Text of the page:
Ensemble hopes to inspire positivity in this year’s show

Published 6:34 pm Thursday, November 19, 2020

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The LBW Community College Ensemble has an entirely new band this year and is ready to spread the message of positivity around South Alabama.

Eight of the singers in the Ensemble stayed, while 16 new members joined.

“It is a challenge always,” Director Johnny Brewer said. “But it is definitely a challenge this year because the setlist is completely new except for one song.”

The group’s setlist contains three songs from the movie The Greatest Showman including The Greatest Show, A Million Dreams and This is Me, the song True Colors from the movie Trolls, Overcomer by Mandisa, See the Light by Toby Mac, Six Feet Apart by Luke Combs, Get Here by Oleta Adams, Mercy by Shawn Mendes, Fix You by Coldplay, Survivor by Destiny’s Child, River Deep Mountain High and an encore song by Queen The Show Must Go On.

“The idea behind the setlist was, that myself and my assistant director Kathy Dowdy talked a lot about trying to pick music that was about overcoming everything that 2020 has thrown at us,” Brewer said. “There was the shutdown, the virus, the racial struggles that we have been through and all of the political stuff and the 27 hurricanes. I tried to pick stuff that would say, ‘No matter what, we are going to beat this.’ I wanted to bring a positive message, but also address the darkness.”

When things shut down in March, Brewer said he could see a physical change in his students.

“I have always felt like music has the power to just put us in any place that we can imagine emotionally,” Brewer said. “After the Ensemble was shut down on March 16 last year, I think a lot of the students’ mental state was, ‘How did this happen?’ We didn’t get to do our Family and Friends Concert and we didn’t get to finish all of our performances. It kind of just felt like we did all of this work for nothing. Throughout the summer, all of the things that we went back and forth on were what we were going to do about the future. The only thing that I wondered was if the Ensemble was going to survive because what I saw with the shut down was an opportunity for schools to completely cut music because they couldn’t find a way to do it. That really was a concern of mine.”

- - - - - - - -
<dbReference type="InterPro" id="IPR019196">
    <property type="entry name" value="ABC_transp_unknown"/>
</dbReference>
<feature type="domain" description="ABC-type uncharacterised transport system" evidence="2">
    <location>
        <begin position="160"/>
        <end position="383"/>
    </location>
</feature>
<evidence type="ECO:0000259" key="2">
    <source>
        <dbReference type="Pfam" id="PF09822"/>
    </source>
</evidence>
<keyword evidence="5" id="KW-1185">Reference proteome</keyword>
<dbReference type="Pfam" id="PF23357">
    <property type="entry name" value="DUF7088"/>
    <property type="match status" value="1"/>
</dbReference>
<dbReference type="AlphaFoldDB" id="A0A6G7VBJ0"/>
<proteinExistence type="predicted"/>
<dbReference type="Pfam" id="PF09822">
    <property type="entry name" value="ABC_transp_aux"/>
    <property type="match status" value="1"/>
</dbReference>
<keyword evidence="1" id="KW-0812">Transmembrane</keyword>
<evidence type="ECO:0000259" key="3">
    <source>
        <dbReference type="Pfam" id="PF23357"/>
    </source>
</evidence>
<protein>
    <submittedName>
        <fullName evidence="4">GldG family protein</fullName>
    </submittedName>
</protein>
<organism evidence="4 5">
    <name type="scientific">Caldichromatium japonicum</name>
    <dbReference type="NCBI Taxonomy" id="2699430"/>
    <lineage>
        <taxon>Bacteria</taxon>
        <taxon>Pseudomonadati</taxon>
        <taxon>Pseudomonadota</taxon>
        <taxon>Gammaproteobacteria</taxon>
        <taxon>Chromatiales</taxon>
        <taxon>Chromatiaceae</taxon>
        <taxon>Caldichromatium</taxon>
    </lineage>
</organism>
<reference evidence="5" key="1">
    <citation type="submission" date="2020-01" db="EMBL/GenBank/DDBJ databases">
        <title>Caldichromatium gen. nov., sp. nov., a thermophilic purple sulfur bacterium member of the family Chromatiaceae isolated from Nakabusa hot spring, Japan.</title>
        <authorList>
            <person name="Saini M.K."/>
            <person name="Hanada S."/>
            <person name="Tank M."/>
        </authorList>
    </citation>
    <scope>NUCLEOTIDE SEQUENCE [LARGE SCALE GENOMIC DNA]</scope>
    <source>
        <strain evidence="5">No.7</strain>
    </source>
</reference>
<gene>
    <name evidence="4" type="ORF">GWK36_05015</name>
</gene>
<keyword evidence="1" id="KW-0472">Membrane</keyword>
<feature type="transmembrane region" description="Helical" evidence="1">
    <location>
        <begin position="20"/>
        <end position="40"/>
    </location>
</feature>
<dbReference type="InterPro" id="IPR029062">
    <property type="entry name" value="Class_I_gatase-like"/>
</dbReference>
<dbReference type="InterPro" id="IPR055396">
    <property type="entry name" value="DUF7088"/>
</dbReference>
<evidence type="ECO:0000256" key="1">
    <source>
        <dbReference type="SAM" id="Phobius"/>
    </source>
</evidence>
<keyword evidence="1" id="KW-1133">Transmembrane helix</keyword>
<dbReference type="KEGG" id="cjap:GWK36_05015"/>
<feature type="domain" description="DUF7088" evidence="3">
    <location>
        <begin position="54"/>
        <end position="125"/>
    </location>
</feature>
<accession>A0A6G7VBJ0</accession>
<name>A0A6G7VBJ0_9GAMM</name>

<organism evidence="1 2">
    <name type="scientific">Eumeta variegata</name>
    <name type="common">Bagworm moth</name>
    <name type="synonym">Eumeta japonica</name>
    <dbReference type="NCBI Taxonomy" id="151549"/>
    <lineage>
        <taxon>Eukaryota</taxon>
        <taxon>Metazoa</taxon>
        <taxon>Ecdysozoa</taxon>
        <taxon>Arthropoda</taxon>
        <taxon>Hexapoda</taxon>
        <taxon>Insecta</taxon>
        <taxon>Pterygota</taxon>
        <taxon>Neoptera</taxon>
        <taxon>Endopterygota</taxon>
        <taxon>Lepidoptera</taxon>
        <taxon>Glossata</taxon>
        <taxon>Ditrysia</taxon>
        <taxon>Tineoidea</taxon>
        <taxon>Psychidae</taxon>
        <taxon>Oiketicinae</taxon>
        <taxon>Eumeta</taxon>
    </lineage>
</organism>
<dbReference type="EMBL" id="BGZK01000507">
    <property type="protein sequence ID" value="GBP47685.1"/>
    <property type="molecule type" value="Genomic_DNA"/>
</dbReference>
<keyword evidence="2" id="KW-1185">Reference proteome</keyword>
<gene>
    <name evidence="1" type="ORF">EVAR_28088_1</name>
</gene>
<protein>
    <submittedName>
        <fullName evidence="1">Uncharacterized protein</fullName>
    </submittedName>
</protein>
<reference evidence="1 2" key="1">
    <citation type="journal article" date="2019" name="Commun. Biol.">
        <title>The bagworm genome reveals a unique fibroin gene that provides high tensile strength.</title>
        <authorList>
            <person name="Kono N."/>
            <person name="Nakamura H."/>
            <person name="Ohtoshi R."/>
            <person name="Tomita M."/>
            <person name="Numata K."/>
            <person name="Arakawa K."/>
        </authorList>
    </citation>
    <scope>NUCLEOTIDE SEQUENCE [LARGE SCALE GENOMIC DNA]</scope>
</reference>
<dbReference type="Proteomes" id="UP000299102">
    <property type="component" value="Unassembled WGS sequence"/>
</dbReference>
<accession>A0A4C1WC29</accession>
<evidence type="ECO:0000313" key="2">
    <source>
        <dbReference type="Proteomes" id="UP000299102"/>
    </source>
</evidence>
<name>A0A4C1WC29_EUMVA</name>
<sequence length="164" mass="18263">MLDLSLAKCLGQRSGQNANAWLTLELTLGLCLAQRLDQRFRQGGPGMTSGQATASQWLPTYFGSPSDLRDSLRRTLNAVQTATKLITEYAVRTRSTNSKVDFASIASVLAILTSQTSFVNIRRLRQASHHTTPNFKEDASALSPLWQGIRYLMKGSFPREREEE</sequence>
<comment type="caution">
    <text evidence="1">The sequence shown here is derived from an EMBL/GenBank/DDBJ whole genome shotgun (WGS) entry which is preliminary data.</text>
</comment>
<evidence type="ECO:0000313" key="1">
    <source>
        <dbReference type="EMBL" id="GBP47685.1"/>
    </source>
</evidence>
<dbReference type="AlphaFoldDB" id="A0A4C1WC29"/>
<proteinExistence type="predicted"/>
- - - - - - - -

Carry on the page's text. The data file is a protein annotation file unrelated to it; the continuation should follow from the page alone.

One thing that will be different about the Ensemble is the choreography being simple because of social distancing.

“The show looks different because there isn’t a lot of couple work in the dancing,” Brewer said. “It’s impossible to teach choreography and be six feet apart. It’s a different look from what people are used to, but it is what we had to do to make the ensemble work.”

Usually, the Ensemble would take trips to the surrounding schools in the area, and with COVID-19, Brewer said he is still making the effort to do just that.

“We have made the effort to see if we could travel and perform for reduced audience sizes,” Brewer said. “The only thing that is for sure on the books is a show in Elba on April 1, on the lawn of the courthouse.”

Looking at this year, Brewer said he is just happy that it exists.

“I am just happy that it exists, that music lives,” Brewer said. “I’m happy that the legacy that has been created here by Jerry Padgett, Greg Aplin, myself and Kathy Dowdy, gets to continue and that the talent that these kids have gets to be used. I am really looking forward to seeing where this group goes in terms of production.”

Recently, the Ensemble performed for the first time since last March for faculty and staff on Monday, as well as holding a smaller performance for family and friends on Tuesday.